I started adding all the parts, starting with the Server PSU. I screwed in the fan and grill to the side and used hot glue on the inside to hold it in place. I then added the 2 fans, one in Push and the other in Pull. Adding the grill and Bolts I had laying around that fit. Once those are installed, I added the Banna plugs. Very easy and all holes lined up perfectly.

Step 9: Connect All Wiring According to Schematic/pictorial

Making sure you have the Pictorial you created, making sure to connect all wiring according to the schematic. After screwing on the Boost converter, making sure the 1/8" copper tubing fit in the predrilled holes you made for the Potentiometers. You should have screwed all the connectors because once you screw on the boost converter you can not get to them. The other wire with the male Xt60 would have been connected to the in of the converter, and the wiring going to the VAM9020 would be the out. The Vam9020 basically records the power with the positive, and the negative is controlled by a 20 amp shunt in the Vam9020, to record the amps. So the T-positive will go to the Vam9020 and the other end will go to the Relay. Then from the relay, you will connect to the banana jack red side. The opposite side of the VAM9020 will have the negative that goes to the negative banana jack. The Xt60 will get connected to the XT60 from the power supply. The 12v fans along with the switch, and led will get connected on the positive side, along with the relay. The negative from the relay and led, along with the negative of the fans will get connected to the negative wire. The wires used for both connectors is the smaller wires coming from the PSU. I used a screw block for this. The power switch should have also got connected last. These connections are pretty basic and very easy to follow.

Step 10: Tidy Up the Cabling and Close the Box

This is my favorite part, only because I know the project is almost complete and I am in the home stretch. Using Ties and hot glue, Tidy up the wiring making sure that all parts clear. Using Tin snips to clean up the ties. Once all is cleaned, make sure to use hot glue anywhere you think it may need to be covered from any kind of shorts. I also hot glued the relay in place so it does not move, along with the switches and LED. After everything is connected and cleaned up, I closed and latched the Pelican case. Last I added the Potentiometer knobs and screwed them tight.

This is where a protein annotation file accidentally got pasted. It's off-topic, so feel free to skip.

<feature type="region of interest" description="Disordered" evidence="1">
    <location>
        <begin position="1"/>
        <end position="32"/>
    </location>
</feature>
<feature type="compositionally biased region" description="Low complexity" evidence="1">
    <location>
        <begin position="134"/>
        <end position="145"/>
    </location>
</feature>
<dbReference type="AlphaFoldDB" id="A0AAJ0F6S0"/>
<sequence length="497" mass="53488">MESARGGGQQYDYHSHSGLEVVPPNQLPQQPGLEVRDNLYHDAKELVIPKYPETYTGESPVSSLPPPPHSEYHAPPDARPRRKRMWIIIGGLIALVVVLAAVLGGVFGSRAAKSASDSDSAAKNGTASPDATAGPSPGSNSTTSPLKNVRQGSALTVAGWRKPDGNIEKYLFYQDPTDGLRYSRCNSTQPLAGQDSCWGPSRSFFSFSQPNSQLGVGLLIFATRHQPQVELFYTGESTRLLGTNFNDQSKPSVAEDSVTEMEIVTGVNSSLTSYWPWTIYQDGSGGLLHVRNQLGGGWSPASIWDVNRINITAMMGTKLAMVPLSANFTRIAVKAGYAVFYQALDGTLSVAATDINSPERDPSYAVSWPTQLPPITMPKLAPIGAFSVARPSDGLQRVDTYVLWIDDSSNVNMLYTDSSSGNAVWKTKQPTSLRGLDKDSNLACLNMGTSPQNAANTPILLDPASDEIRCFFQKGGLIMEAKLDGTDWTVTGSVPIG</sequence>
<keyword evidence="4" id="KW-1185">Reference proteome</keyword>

Step 11: Plug in the Charger and Do a Quick Test!!

Once I had everything completed, I plugged in the Charger and powered it on. On the display, I double-checked to see if the Potentiometers were working and they are working great!! I flipped the relay switch and when the light came on, I had power out of the banana jacks. Now the switch is Optional. Technically, I can leave the switch on all the time and with the PSU off and even if I connect a battery. Because there is no power going to the relay, it won't allow any back feed. But I wanted to add a switch, just to have a little control over the relay. That way I can plug it in and double-check the voltage before turning it on. Also, the voltage is right on the money with the VAM9020. That multimeter is off by .01, I checked with my other meters and they match the voltage to a T. Once I get my battery built, I will be able to test the amperage.

Step 12: Final Thoughts on the Build and Tips

This was a great build and one of my Favorite. This can be used to charge batteries, or just a simple bench power supply that goes to 90V. Make sure when you use one like this, you keep mind of Ohms law. Make sure you don't overload the 1200watt Boost converter. It would be easy, only because the PSU is capable of 75 amps and the max input is 40, this version actually has 60 amps fuses. I don't plan on pushing it that far, only enough to charge my batteries quickly and portable. Thank you for reading and watching my videos. If I was to do anything different, I would use a bigger case and 2 server PSU in series for more output!!! This is actually part 3 of my 1500w e-bike build. On my Youtube channel, I have so many great projects coming up. Make sure to subscribe and hit the bell, or add me here. I will try and do more and more Instructables with each video. I have a 1000c adjustable soldering iron, 100watt flashlight, Hybrid PSU, Solar Generator (medium Cost build), Poor Boy 1000watt Solar Generator (300 or so$ build), tons of nice Bluetooth Speakers and sooooo Much more. I am excited to share it! I would also like to one more time than for the backing to create this project!! I look forward to many many future projects!! Thanks for reading my Instructable and I can't wait to see your projects!!!

Battery this will charge is a 14S10P Triangle DIY Battery I made, which is 34ah and maxed at 68 amps. This has short circuit protection, reverse polarity protection and Overcurrent protection along with the added reverse voltage relay I put in. Capable of 90V and 20 amps adjustable Constant Current/Constant Voltage!!!